Wednesday, 3 March 2010

jQuery Animation

I'm an absolute fan of jQuery. I have to admit that first time I checked it it didn't appeal to me that much. I was missing the Prototype.js "OOP on asteroids" features that turn JavaScript into an even more powerful beast. That's not what jQuery is for, jQuery is mainly thought for the User Interface (events, styling, animation...), AJAX and some utility functions. That's fine, cause if you need extra functionality in your Web Browser tier (some business logic, validators...) for which you would prefer a more "class based programming" approach, you still can add prototype.js to the mix (I haven't tried it, but in principle both libraries can play well together).

I already knew that the animation features in jQuery are a real joy to use, but the animation chaining is specially superb. This sample is, simply said, beautiful.
I guess (understanding jQuery source code is not an easy task, so I'm just doing guess work) that the jQuery object has some kind of animation queue, and each call to .animate() queues an animation there.

The problem is that I needed something the other way around. Instead of chaining different animations over a same object, I wanted to chain the same animation on different objects (and with a small delay between each animation to make the effect more noticeable).

So I've created an animator object that makes use of the jQuery animation features. It would be simple to generalize it to accept different animation functions, delays... It's rather simple code, but it involves closures, callbacks, and for some reason I feel like it could be useful to someone.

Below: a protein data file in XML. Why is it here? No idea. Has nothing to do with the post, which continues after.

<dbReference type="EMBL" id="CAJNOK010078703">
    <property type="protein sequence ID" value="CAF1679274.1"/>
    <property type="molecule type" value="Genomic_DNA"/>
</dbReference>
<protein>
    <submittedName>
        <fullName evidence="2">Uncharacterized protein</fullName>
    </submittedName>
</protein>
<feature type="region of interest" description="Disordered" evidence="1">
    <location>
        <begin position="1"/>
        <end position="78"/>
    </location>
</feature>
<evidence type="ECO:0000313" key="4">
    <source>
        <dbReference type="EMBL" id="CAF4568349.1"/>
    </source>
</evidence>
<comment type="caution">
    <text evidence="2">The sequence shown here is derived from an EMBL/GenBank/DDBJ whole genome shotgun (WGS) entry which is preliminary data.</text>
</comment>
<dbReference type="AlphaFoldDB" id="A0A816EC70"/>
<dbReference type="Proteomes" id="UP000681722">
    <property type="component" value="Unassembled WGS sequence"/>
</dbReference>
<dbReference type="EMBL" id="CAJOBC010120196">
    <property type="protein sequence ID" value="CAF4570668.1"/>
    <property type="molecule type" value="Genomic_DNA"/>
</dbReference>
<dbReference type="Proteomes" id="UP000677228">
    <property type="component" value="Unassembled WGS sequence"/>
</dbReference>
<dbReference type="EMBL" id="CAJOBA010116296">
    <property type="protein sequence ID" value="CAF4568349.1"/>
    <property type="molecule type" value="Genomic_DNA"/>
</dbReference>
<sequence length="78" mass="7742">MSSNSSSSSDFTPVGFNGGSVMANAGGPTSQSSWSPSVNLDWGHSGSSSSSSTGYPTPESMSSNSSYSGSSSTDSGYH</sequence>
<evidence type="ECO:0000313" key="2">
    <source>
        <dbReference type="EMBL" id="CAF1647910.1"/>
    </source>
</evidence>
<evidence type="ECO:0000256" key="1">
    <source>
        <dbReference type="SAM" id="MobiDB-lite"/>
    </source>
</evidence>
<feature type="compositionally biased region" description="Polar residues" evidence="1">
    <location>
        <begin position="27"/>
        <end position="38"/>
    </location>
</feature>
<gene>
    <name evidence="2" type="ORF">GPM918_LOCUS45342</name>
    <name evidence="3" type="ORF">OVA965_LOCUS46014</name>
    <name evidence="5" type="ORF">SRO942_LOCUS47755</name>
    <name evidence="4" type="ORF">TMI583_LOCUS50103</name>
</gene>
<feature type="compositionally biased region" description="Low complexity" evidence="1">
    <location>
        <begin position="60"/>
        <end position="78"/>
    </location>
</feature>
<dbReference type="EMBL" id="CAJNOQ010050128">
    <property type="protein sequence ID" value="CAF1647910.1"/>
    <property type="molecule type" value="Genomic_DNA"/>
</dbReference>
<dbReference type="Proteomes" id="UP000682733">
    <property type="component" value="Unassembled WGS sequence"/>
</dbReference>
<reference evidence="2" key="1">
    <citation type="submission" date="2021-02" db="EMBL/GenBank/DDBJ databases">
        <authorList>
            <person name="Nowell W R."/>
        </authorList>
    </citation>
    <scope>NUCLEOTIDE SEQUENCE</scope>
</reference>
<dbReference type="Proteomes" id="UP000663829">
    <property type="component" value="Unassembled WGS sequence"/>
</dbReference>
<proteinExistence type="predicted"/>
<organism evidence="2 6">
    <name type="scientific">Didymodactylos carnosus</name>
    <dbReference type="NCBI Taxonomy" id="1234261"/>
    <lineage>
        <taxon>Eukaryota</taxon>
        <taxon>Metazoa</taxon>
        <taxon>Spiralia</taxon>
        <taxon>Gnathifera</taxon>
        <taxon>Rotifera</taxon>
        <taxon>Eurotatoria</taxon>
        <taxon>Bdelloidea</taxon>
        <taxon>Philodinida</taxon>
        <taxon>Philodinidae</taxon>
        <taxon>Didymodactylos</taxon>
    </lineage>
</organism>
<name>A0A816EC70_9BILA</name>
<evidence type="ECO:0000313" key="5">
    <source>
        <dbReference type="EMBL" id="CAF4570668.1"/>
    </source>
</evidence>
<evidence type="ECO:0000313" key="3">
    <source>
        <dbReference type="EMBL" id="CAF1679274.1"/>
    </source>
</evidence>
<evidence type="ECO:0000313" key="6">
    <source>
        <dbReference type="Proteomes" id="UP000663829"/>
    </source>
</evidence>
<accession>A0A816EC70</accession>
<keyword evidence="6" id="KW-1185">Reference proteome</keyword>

Here goes the main code:

var animator = function(items, delay)
this.animItems = items;
this.animatingIndex = 0;
this.delay = delay;

animator.prototype.animate = function()
this.animatingIndex = 0;

animator.prototype.animateNext = function()
//the old closure trick
var self = this;
//if this is the last one, do not invoke a new animateNext
if (this.animatingIndex == this.animItems.length -1)
//added the timeout thing to add a pause effect after each item is displayed
$(this.animItems[this.animatingIndex]).toggle(this.delay, function()
setTimeout(function(){self.animateNext();}, 300);

and here goes what it does:




you can get the full code here

Monday, 1 March 2010

Fish Tank

When I talk or write about films I usually warn the audience about my little knowledge about cinema, and my not much common tastes (not only for films...)
This is one of the reasons why I rarely pay much attention to the winners list in Film Festivals. Almost by chance, I found out that some British critics seem to have wanted to make me feel like an educated film buff, by awarding 4 prices (among them, Best British Film and British director of the year) to a film that I strongly recommended a few months ago.

As I said in that post, Andrea Arnold has almost become a cult director with just 2 films. I think next time we think of tough stories in run-down neighborhoods, Andrea's name should come to our mind as one of the persons that better can create and tell those stories, to paint and depict an urban landscape that seems odd for those of us that only know the shiny CCTVed central streets of a few British cities.

My only complain with critics this time is, why didn't you give any award to Red Road in 2006???